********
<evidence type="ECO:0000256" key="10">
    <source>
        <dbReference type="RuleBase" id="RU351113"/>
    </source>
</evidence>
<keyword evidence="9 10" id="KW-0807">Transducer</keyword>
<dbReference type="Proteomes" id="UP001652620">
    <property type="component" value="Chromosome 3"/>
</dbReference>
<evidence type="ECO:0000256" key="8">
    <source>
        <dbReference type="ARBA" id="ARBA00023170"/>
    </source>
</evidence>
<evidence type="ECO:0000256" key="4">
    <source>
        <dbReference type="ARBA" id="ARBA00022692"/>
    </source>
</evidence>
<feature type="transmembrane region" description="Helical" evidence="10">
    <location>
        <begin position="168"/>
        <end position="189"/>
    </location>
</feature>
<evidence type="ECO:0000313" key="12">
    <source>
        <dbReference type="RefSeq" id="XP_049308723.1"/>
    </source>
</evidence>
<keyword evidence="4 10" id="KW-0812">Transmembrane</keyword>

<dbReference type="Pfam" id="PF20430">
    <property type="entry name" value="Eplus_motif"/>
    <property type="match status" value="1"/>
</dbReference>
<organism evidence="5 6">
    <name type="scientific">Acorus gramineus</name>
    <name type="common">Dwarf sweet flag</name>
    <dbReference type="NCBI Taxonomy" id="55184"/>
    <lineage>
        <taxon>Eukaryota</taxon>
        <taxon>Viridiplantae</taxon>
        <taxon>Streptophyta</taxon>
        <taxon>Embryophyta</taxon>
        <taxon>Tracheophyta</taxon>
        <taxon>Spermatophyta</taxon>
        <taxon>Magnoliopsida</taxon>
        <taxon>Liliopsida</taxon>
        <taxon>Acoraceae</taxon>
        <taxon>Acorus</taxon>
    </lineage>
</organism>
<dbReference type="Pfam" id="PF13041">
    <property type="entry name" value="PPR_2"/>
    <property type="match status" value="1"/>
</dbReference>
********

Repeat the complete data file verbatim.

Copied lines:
<evidence type="ECO:0000256" key="10">
    <source>
        <dbReference type="RuleBase" id="RU351113"/>
    </source>
</evidence>
<keyword evidence="9 10" id="KW-0807">Transducer</keyword>
<dbReference type="Proteomes" id="UP001652620">
    <property type="component" value="Chromosome 3"/>
</dbReference>
<evidence type="ECO:0000256" key="8">
    <source>
        <dbReference type="ARBA" id="ARBA00023170"/>
    </source>
</evidence>
<evidence type="ECO:0000256" key="4">
    <source>
        <dbReference type="ARBA" id="ARBA00022692"/>
    </source>
</evidence>
<feature type="transmembrane region" description="Helical" evidence="10">
    <location>
        <begin position="168"/>
        <end position="189"/>
    </location>
</feature>
<evidence type="ECO:0000313" key="12">
    <source>
        <dbReference type="RefSeq" id="XP_049308723.1"/>
    </source>
</evidence>
<keyword evidence="4 10" id="KW-0812">Transmembrane</keyword>

<dbReference type="Pfam" id="PF20430">
    <property type="entry name" value="Eplus_motif"/>
    <property type="match status" value="1"/>
</dbReference>
<organism evidence="5 6">
    <name type="scientific">Acorus gramineus</name>
    <name type="common">Dwarf sweet flag</name>
    <dbReference type="NCBI Taxonomy" id="55184"/>
    <lineage>
        <taxon>Eukaryota</taxon>
        <taxon>Viridiplantae</taxon>
        <taxon>Streptophyta</taxon>
        <taxon>Embryophyta</taxon>
        <taxon>Tracheophyta</taxon>
        <taxon>Spermatophyta</taxon>
        <taxon>Magnoliopsida</taxon>
        <taxon>Liliopsida</taxon>
        <taxon>Acoraceae</taxon>
        <taxon>Acorus</taxon>
    </lineage>
</organism>
<dbReference type="Pfam" id="PF13041">
    <property type="entry name" value="PPR_2"/>
    <property type="match status" value="1"/>
</dbReference>